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From Phenomena to Metaphysics

  • C. A. Hooker
Chapter
Part of the Synthese Library book series (SYLI, volume 236)

Abstract

Newton’s methodology in his Principia provides the historical focus for the present methodological study. The background required to fully appreciate the methodology of Newton’s approach to universal gravitation, focused in Book 3 of the Principia, is deliciously complex and delightfully illuminated in the papers by Stein 1990a,b and Wilson 1970.1 The essential steps are these: The appeal to the experimental work of Kepler and Galileo to establish certain phenomena, principally Kepler’s laws of planetary motion and the law of free fall at the surface of the earth. Next Newton’s basic laws of motion are applied to a certain idealised physical system, namely that of a small object (small in both spatial extent and mass) moving with respect to a much larger mass under the action of a force whose features are purely geometrically determined. The linear vector nature of the assumed forces allows construction of the centre of mass system, which separates out relative from common motions. It is then shown that one can obtain a sensitive equivalence between Kepler’s laws and the geometrical properties of the force, namely that it be directed always along the line of centres between the masses and that it vary inversely as the square of the distance between them. Various instances taken singly, and (less satisfyingly) for the moon. Moreover, Newton then argues that the value of this force for the moon is identical to the force required by Galileo’s law of free fall at the earth’s surface. Appeal is made again to the laws of motion (especially the third law) to argue that the satellites and falling bodies themselves are equally sources of gravitational force. The force is then generalised to a universal gravitation and shown to be applicable to the explanation of various other phenomena, e.g. Galileo’s law for pendulum motion, the tides, etc. while at the same time the corrections for inter-planetary interaction are suitably small, thus leaving the original conclusions drawn from Kepler’s laws intact.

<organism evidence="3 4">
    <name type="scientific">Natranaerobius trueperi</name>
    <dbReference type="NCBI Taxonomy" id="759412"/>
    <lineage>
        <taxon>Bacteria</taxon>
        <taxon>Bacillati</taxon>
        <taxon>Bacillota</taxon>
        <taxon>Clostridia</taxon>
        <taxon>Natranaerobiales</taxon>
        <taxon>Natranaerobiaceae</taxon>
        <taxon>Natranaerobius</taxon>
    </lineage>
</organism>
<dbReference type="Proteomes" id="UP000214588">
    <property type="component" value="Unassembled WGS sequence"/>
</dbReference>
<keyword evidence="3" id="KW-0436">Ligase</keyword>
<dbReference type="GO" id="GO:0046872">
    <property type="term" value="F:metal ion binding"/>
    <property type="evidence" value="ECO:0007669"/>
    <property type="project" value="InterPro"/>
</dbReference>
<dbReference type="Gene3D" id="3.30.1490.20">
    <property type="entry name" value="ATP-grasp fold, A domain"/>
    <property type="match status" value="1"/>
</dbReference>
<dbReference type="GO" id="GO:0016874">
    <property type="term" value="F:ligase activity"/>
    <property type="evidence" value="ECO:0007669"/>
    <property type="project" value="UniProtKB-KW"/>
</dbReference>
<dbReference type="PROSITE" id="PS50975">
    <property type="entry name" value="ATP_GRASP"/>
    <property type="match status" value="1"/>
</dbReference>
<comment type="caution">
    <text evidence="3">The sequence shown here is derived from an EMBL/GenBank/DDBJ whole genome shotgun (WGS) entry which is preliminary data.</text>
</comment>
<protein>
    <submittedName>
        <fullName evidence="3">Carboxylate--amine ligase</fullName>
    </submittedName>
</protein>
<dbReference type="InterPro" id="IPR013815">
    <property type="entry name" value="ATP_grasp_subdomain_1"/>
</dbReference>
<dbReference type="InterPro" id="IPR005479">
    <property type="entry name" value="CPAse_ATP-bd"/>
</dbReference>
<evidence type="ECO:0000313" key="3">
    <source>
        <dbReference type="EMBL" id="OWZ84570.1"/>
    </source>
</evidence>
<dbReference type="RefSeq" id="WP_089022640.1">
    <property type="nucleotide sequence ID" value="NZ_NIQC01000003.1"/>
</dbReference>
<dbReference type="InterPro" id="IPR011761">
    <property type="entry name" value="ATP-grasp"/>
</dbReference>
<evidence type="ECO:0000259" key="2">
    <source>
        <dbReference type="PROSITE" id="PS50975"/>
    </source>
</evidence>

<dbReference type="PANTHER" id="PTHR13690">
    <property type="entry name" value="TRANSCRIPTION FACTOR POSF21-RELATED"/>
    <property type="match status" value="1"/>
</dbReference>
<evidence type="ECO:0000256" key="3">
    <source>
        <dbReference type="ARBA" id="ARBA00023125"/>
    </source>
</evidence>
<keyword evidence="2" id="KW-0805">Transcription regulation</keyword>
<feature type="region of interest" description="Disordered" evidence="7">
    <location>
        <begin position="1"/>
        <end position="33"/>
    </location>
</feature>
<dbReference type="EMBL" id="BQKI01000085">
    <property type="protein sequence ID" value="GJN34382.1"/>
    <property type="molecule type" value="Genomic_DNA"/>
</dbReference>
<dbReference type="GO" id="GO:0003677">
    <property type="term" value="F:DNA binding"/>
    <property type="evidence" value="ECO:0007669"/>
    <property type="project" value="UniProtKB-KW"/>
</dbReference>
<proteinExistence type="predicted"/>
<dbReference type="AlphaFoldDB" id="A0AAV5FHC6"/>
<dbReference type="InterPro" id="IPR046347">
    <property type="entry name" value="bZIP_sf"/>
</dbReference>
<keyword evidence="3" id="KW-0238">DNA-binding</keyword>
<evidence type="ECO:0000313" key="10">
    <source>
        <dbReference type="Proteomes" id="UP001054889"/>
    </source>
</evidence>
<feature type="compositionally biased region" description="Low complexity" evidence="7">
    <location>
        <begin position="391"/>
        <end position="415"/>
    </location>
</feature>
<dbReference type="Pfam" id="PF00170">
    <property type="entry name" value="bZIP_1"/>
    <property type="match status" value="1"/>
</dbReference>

Keywords

Universal Gravitation Principled Decomposition Standard Empiricist Actual Scientific Practice Bootstrap Relation 
These keywords were added by machine and not by the authors. This process is experimental and the keywords may be updated as the learning algorithm improves.

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Copyright information

© Springer Science+Business Media Dordrecht 1994

Authors and Affiliations

  • C. A. Hooker
    • 1
  1. 1.University of NewcastleAustralia

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